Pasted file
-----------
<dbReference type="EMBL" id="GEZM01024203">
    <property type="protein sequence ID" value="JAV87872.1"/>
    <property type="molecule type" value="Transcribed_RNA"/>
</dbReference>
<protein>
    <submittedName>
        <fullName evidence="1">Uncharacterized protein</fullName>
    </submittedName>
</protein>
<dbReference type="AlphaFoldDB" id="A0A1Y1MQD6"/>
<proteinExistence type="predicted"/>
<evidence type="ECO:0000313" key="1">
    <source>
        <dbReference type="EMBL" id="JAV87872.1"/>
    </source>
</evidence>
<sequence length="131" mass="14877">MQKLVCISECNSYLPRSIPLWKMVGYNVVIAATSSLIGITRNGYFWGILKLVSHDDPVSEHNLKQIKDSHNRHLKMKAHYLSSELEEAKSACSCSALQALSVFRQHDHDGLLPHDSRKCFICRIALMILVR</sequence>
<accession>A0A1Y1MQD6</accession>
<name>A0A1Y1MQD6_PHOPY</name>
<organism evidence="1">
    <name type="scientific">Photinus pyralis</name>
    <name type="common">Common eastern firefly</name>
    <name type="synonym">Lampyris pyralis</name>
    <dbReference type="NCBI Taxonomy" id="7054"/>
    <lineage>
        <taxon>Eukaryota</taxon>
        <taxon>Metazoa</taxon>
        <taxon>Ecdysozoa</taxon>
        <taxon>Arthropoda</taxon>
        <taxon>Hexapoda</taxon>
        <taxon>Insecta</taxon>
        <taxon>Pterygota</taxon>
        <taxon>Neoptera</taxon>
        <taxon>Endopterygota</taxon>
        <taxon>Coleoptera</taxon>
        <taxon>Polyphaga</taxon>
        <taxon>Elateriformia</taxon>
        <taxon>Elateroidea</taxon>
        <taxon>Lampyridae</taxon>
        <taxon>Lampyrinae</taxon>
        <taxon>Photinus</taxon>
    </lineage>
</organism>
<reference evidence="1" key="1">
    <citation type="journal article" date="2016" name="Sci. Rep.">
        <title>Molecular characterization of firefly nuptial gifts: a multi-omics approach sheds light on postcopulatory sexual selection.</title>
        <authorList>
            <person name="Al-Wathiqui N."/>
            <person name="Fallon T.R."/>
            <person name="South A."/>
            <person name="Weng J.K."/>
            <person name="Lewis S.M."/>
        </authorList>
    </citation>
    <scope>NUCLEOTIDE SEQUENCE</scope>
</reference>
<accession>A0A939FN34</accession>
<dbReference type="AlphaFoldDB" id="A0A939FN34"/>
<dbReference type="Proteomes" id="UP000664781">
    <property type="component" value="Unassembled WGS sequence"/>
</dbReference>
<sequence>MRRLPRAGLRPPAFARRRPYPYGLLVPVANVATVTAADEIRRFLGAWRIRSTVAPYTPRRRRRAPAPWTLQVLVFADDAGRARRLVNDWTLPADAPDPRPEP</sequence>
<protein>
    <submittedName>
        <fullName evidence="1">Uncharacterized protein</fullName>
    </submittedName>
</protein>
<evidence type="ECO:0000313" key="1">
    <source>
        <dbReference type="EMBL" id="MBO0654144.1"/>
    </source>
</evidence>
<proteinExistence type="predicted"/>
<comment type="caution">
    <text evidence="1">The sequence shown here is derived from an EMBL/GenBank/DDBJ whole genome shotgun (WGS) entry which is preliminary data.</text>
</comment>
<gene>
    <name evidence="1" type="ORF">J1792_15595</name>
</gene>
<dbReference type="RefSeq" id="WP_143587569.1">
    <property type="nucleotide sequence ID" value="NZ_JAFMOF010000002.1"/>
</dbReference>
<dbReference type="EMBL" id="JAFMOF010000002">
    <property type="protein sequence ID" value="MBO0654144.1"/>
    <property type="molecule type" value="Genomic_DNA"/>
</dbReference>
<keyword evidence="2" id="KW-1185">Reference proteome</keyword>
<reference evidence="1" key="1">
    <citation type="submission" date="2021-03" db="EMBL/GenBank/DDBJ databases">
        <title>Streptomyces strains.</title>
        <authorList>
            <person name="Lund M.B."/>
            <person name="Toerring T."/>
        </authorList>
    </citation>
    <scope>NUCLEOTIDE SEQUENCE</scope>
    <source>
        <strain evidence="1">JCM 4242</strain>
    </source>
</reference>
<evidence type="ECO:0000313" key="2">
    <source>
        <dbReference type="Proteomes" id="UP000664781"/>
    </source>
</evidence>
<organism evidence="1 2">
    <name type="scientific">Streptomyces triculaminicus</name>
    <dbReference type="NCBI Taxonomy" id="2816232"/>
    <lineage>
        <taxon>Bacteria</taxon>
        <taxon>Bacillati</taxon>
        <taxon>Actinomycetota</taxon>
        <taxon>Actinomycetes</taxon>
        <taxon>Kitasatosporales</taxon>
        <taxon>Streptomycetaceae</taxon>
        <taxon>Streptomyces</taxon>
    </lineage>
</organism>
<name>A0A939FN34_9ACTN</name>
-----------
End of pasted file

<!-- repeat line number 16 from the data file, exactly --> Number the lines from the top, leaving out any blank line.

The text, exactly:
</evidence>